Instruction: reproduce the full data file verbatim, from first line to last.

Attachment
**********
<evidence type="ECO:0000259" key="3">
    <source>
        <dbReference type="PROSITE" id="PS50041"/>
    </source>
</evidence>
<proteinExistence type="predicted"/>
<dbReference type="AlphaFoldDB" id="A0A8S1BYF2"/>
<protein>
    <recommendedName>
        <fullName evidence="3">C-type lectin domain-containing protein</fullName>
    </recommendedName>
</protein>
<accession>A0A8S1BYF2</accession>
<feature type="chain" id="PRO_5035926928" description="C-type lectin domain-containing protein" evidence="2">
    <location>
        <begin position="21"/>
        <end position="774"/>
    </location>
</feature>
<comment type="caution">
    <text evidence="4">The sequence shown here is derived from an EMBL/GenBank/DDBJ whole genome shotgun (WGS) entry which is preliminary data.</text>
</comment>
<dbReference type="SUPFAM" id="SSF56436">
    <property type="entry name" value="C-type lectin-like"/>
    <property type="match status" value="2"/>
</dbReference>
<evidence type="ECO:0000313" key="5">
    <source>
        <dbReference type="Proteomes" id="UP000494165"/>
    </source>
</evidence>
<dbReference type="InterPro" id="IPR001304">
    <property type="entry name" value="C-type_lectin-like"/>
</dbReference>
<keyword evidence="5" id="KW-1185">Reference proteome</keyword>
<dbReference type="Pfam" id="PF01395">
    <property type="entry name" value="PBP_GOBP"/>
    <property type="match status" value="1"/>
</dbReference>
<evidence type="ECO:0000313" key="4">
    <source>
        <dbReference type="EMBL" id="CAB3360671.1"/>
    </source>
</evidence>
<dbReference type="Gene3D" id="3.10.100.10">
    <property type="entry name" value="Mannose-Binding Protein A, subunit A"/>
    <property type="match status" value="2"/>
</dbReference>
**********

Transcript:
<evidence type="ECO:0000259" key="3">
    <source>
        <dbReference type="PROSITE" id="PS50041"/>
    </source>
</evidence>
<proteinExistence type="predicted"/>
<dbReference type="AlphaFoldDB" id="A0A8S1BYF2"/>
<protein>
    <recommendedName>
        <fullName evidence="3">C-type lectin domain-containing protein</fullName>
    </recommendedName>
</protein>
<accession>A0A8S1BYF2</accession>
<feature type="chain" id="PRO_5035926928" description="C-type lectin domain-containing protein" evidence="2">
    <location>
        <begin position="21"/>
        <end position="774"/>
    </location>
</feature>
<comment type="caution">
    <text evidence="4">The sequence shown here is derived from an EMBL/GenBank/DDBJ whole genome shotgun (WGS) entry which is preliminary data.</text>
</comment>
<dbReference type="SUPFAM" id="SSF56436">
    <property type="entry name" value="C-type lectin-like"/>
    <property type="match status" value="2"/>
</dbReference>
<evidence type="ECO:0000313" key="5">
    <source>
        <dbReference type="Proteomes" id="UP000494165"/>
    </source>
</evidence>
<dbReference type="InterPro" id="IPR001304">
    <property type="entry name" value="C-type_lectin-like"/>
</dbReference>
<keyword evidence="5" id="KW-1185">Reference proteome</keyword>
<dbReference type="Pfam" id="PF01395">
    <property type="entry name" value="PBP_GOBP"/>
    <property type="match status" value="1"/>
</dbReference>
<evidence type="ECO:0000313" key="4">
    <source>
        <dbReference type="EMBL" id="CAB3360671.1"/>
    </source>
</evidence>
<dbReference type="Gene3D" id="3.10.100.10">
    <property type="entry name" value="Mannose-Binding Protein A, subunit A"/>
    <property type="match status" value="2"/>
</dbReference>